Pilgrim Pop Quiz: What’s the oldest Christian pilgrimage shrine in Europe? Hint: It’s associated with St James (Santiago, as they call him in Spain), but it’s not the one from that movie with Charlie Sheen’s dad. It’s in Zaragoza, where the ancient and the thoroughly post-modern meet for tapas, and neither one blinks.
Pilgrimage 2012, Day 7: Madrid to Zaragoza
When you say Spain, Santiago, and pilgrimage, everybody thinks Compostela, the purported resting place of St James the Greater, who was said to evangelize the Iberian peninsula. That shrine, just inland from Spain’s northwest coast (the forward brim of the matador’s cap, if like me you were taught to envision the map of Spain in that fashion) has been drawing pilgrims for centuries, as they walk the ancient path known as el Camino, the Way. The scallop shells that litter the nearby beaches were the only souvenirs available to medieval pilgrims, who started wearing them in their hats or pinned to their cloaks as badges of authenticity—been there, done that, got the coquilles St Jacques—just as pilgrims to the Holy Land wore palm branches and were known as palmers. Soon the scallop shell became the universal pilgrim symbol, as St James became the universal patron of pilgrims. For that reason, we’ve named the newly formed pilgrimage society of the Archdiocese of Cincinnati The Companions of St James.
But though we watched The Way on our buses crossing the Spanish foothills out of Madrid (the similar landscape out the windows making it seem like we were watching on a very wide screen indeed), Compostela was not on our itinerary. The shrine we visited has a much, much older story, though a far less familiar one to non-Spanish speaking Catholics. We saw it from a distance as we crossed the River Ebro, an ancient route of Roman conquest at the base of the Pyrenees: the Basilica and Shrine of Nuestra Senora del Pilar (Our Lady of the Pillar), its minaret-like towers one more reminder of the dance of the cross and the crescent in this land.
The shrine honors a miraculous encounter between Mary and the Apostle James the Greater, but as our local guide and the city tourist brochure insist on clarifying, this was no penny ante run-of-Bernadette’s-father’s-mill apparition. It was a visitation. According to a legend as old as the Church, James was holed up in Zaragoza about the year 40, despairing of his mission to convert the Romano-Celtic tribes of the region. So Mary, who was still living, visited him to cheer him on. She did this while remaining at home in the Holy Land at the same time. “It was bilocation,” our guide patiently and matter-of-factly explained, like a science museum docent introducing children to e-lec-tri-ci-ty. And like any good friend, Mary didn’t come empty handed. She brought James a small marble pillar (some odd or end Joseph had left around the house?) and told him to build a church around it. He did, and the Spanish-speaking Church built itself around that pillar. If you know a woman named Pilar, from Mexico or the Philippines or Chile or Spain or East Los Angeles, you know how widely that Church returns the favor.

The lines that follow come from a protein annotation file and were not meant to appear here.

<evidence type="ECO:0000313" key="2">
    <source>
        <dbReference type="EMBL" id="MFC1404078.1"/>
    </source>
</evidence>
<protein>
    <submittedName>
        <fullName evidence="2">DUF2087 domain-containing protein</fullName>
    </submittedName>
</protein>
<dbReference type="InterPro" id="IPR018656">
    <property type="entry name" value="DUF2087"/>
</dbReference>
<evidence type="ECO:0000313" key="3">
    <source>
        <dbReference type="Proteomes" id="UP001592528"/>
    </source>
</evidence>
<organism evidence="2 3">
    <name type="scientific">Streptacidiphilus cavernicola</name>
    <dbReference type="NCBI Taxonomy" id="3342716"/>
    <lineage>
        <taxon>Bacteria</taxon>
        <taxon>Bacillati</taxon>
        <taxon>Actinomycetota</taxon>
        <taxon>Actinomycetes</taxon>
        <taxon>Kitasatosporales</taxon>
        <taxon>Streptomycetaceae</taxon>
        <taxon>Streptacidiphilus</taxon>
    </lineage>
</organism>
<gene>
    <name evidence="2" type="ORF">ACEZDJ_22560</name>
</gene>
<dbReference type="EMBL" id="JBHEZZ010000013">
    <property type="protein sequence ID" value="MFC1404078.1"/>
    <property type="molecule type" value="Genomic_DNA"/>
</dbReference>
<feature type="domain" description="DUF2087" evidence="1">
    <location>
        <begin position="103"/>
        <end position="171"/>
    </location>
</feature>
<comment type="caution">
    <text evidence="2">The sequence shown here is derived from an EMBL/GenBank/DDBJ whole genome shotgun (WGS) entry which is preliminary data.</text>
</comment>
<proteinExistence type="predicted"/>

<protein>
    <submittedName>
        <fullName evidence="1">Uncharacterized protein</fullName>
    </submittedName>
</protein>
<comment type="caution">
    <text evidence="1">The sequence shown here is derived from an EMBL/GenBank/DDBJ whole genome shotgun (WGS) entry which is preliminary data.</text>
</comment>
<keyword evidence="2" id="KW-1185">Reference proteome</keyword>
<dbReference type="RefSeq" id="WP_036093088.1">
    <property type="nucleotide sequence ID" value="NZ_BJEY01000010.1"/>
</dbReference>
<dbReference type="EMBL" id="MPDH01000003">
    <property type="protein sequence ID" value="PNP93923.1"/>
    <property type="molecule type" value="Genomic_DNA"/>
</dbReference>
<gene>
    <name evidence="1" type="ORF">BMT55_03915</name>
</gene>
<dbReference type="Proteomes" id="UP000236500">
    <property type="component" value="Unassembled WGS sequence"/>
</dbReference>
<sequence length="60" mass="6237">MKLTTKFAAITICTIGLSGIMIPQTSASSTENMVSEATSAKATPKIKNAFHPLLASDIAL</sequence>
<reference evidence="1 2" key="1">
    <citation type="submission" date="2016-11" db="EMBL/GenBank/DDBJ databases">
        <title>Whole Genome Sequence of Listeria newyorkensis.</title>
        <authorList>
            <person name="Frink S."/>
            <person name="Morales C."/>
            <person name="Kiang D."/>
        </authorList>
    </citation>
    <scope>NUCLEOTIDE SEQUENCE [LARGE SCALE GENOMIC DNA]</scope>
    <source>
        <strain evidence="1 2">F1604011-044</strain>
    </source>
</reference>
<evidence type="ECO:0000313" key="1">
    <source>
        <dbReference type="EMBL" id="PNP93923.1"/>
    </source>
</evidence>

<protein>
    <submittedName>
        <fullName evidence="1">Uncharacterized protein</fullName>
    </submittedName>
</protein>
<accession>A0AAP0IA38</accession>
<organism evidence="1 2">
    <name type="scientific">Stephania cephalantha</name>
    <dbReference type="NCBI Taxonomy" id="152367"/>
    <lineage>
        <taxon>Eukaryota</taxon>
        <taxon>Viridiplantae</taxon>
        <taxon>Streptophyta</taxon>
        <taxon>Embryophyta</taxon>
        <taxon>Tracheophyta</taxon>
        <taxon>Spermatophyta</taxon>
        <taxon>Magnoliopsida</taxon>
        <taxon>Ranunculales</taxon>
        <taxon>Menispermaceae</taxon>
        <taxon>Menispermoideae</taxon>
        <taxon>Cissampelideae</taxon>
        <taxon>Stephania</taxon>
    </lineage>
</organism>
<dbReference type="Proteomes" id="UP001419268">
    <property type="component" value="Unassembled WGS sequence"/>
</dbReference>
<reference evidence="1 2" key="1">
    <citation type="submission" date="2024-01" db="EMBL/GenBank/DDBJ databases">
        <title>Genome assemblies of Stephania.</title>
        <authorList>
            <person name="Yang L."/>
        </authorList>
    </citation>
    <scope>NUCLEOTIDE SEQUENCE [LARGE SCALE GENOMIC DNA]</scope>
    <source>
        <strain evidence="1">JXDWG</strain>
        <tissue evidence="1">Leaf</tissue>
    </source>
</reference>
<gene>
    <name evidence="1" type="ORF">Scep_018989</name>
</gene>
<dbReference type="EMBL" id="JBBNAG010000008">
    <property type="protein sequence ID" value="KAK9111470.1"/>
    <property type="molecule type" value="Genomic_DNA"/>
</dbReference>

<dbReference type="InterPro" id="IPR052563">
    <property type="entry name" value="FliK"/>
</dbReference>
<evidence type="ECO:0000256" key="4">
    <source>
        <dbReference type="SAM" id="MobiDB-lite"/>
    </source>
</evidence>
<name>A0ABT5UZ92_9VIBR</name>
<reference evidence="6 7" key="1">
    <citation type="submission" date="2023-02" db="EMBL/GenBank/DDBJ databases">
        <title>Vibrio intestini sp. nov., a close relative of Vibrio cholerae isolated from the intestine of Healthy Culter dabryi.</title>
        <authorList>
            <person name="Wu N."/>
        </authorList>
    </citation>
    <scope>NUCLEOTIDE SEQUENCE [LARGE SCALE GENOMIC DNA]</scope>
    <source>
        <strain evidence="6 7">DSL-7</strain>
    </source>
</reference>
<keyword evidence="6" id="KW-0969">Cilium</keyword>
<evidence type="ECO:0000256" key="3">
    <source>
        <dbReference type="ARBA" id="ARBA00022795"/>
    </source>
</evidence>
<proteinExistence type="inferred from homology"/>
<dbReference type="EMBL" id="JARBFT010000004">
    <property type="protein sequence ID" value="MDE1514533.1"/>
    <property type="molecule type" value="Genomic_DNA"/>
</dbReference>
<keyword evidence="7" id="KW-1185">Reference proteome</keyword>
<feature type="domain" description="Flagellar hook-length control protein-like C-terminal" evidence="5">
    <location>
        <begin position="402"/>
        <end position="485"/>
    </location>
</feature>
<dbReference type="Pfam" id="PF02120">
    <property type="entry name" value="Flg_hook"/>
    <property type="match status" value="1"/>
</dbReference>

Pretty soon after Mary’s visit, pilgrims began monolocating to the small shrine where the pillar was ensconced. Later, an image of the Madonna, credited with many miracles, was placed atop the pillar. On all but three days of the month, the image is robed in a triangular mantle—the shrine is in possession of thousands of them, richly embroidered and encrusted with jewels; we got to see Her unmantled, because it was the day each month that celebrates the crowning of the image. Over the centuries, larger and larger churches were built around the pillar, but it has never been moved from the place where Mary set it.
Many on our pilgrimage consecrated themselves to the Immaculate Heart at Fatima or at Lourdes; I claim the mantle of the Lady of the Pillar. That mantle recalls the earliest known prayer for Mary’s intercession, the 3rd century Coptic Christian hymn known in Latin as Sub tuum praesidium.
Under thy protection we seek refuge, Holy Mother of God;
despise not our petitions in our needs,
but from all dangers deliver us always,
Virgin Glorious and Blessed.
You may recognize it as the root of my mother’s favorite prayer, the Memorare. And praying it, let us hold up for Her protection the Coptic Christians of Egypt, in so much danger today.
The mantled Virgin atop her pillar is everywhere in Zaragoza, an unmistakable image. The New World sent Zaragoza and the province of Aragon the gift of chocolate, and now Mary’s sweetness multilocates wherever you go—on thick bars of chocolate studded with Spain’s plump marcona almonds, on cakes in tins, on the addictive local confection known as frutas de Aragon, fresh fruits simmered in honey, robed in dark chocolate, and wrapped in rainbow colors.
Our hotel in Zaragoza was as post-modern as the pillar is ancient—a zebra-striped wonder with rooms decorated in tomato-red acrylic and sleek teak, with a sophisticated wine-and-tapas bar in the lobby and a sky car line (the nonfunctioning relic of a World Expo) outside the windows. But the contrast wasn’t jarring at all. Perhaps, like the Zaragozans, we had begun to find bilocation—in time, anyway, if not yet in space—as simple as breathing, as sweet as chocolate. Under Mary’s mantle, we slept.